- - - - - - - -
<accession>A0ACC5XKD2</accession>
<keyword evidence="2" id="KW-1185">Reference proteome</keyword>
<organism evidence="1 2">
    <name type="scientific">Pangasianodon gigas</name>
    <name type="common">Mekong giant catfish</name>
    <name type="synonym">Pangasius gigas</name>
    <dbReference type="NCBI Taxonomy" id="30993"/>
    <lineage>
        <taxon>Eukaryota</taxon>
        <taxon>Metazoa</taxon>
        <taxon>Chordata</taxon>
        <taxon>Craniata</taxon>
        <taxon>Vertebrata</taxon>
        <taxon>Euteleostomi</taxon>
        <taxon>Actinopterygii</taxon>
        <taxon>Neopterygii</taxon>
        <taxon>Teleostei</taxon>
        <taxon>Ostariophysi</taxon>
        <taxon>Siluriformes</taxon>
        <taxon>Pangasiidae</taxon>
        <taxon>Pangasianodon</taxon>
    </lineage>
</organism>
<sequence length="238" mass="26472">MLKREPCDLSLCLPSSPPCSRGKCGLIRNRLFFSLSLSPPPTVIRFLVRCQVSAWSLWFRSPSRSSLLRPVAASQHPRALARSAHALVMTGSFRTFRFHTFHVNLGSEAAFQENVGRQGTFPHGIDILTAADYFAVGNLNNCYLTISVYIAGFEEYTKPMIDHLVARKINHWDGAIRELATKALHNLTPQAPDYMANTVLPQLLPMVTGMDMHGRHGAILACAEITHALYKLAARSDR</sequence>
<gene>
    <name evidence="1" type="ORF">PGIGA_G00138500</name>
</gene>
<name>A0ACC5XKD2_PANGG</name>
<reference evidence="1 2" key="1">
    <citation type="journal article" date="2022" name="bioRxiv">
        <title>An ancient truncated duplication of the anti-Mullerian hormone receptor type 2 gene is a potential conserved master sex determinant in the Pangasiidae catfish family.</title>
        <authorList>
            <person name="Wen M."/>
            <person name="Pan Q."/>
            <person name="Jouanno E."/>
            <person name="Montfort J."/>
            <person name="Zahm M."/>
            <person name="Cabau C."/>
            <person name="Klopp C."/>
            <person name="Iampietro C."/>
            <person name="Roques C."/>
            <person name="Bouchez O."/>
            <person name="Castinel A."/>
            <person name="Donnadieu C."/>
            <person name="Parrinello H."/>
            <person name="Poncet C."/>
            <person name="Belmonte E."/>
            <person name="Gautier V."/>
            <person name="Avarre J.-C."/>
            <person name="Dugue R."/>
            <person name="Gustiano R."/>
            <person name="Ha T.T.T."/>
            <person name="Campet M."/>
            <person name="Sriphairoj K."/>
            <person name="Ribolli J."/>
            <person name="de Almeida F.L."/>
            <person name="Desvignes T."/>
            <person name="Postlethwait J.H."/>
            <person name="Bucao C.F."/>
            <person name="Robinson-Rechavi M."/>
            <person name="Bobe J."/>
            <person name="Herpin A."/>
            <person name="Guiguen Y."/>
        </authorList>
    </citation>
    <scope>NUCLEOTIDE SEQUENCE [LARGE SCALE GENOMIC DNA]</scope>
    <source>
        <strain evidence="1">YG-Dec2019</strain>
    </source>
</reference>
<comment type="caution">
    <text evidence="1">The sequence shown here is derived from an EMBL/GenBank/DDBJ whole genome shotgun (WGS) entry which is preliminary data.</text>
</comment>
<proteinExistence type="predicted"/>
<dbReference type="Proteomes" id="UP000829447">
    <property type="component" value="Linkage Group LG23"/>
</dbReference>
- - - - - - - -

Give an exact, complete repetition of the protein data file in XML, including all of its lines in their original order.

<accession>A0ACC5XKD2</accession>
<keyword evidence="2" id="KW-1185">Reference proteome</keyword>
<organism evidence="1 2">
    <name type="scientific">Pangasianodon gigas</name>
    <name type="common">Mekong giant catfish</name>
    <name type="synonym">Pangasius gigas</name>
    <dbReference type="NCBI Taxonomy" id="30993"/>
    <lineage>
        <taxon>Eukaryota</taxon>
        <taxon>Metazoa</taxon>
        <taxon>Chordata</taxon>
        <taxon>Craniata</taxon>
        <taxon>Vertebrata</taxon>
        <taxon>Euteleostomi</taxon>
        <taxon>Actinopterygii</taxon>
        <taxon>Neopterygii</taxon>
        <taxon>Teleostei</taxon>
        <taxon>Ostariophysi</taxon>
        <taxon>Siluriformes</taxon>
        <taxon>Pangasiidae</taxon>
        <taxon>Pangasianodon</taxon>
    </lineage>
</organism>
<sequence length="238" mass="26472">MLKREPCDLSLCLPSSPPCSRGKCGLIRNRLFFSLSLSPPPTVIRFLVRCQVSAWSLWFRSPSRSSLLRPVAASQHPRALARSAHALVMTGSFRTFRFHTFHVNLGSEAAFQENVGRQGTFPHGIDILTAADYFAVGNLNNCYLTISVYIAGFEEYTKPMIDHLVARKINHWDGAIRELATKALHNLTPQAPDYMANTVLPQLLPMVTGMDMHGRHGAILACAEITHALYKLAARSDR</sequence>
<gene>
    <name evidence="1" type="ORF">PGIGA_G00138500</name>
</gene>
<name>A0ACC5XKD2_PANGG</name>
<reference evidence="1 2" key="1">
    <citation type="journal article" date="2022" name="bioRxiv">
        <title>An ancient truncated duplication of the anti-Mullerian hormone receptor type 2 gene is a potential conserved master sex determinant in the Pangasiidae catfish family.</title>
        <authorList>
            <person name="Wen M."/>
            <person name="Pan Q."/>
            <person name="Jouanno E."/>
            <person name="Montfort J."/>
            <person name="Zahm M."/>
            <person name="Cabau C."/>
            <person name="Klopp C."/>
            <person name="Iampietro C."/>
            <person name="Roques C."/>
            <person name="Bouchez O."/>
            <person name="Castinel A."/>
            <person name="Donnadieu C."/>
            <person name="Parrinello H."/>
            <person name="Poncet C."/>
            <person name="Belmonte E."/>
            <person name="Gautier V."/>
            <person name="Avarre J.-C."/>
            <person name="Dugue R."/>
            <person name="Gustiano R."/>
            <person name="Ha T.T.T."/>
            <person name="Campet M."/>
            <person name="Sriphairoj K."/>
            <person name="Ribolli J."/>
            <person name="de Almeida F.L."/>
            <person name="Desvignes T."/>
            <person name="Postlethwait J.H."/>
            <person name="Bucao C.F."/>
            <person name="Robinson-Rechavi M."/>
            <person name="Bobe J."/>
            <person name="Herpin A."/>
            <person name="Guiguen Y."/>
        </authorList>
    </citation>
    <scope>NUCLEOTIDE SEQUENCE [LARGE SCALE GENOMIC DNA]</scope>
    <source>
        <strain evidence="1">YG-Dec2019</strain>
    </source>
</reference>
<comment type="caution">
    <text evidence="1">The sequence shown here is derived from an EMBL/GenBank/DDBJ whole genome shotgun (WGS) entry which is preliminary data.</text>
</comment>
<proteinExistence type="predicted"/>
<dbReference type="Proteomes" id="UP000829447">
    <property type="component" value="Linkage Group LG23"/>
</dbReference>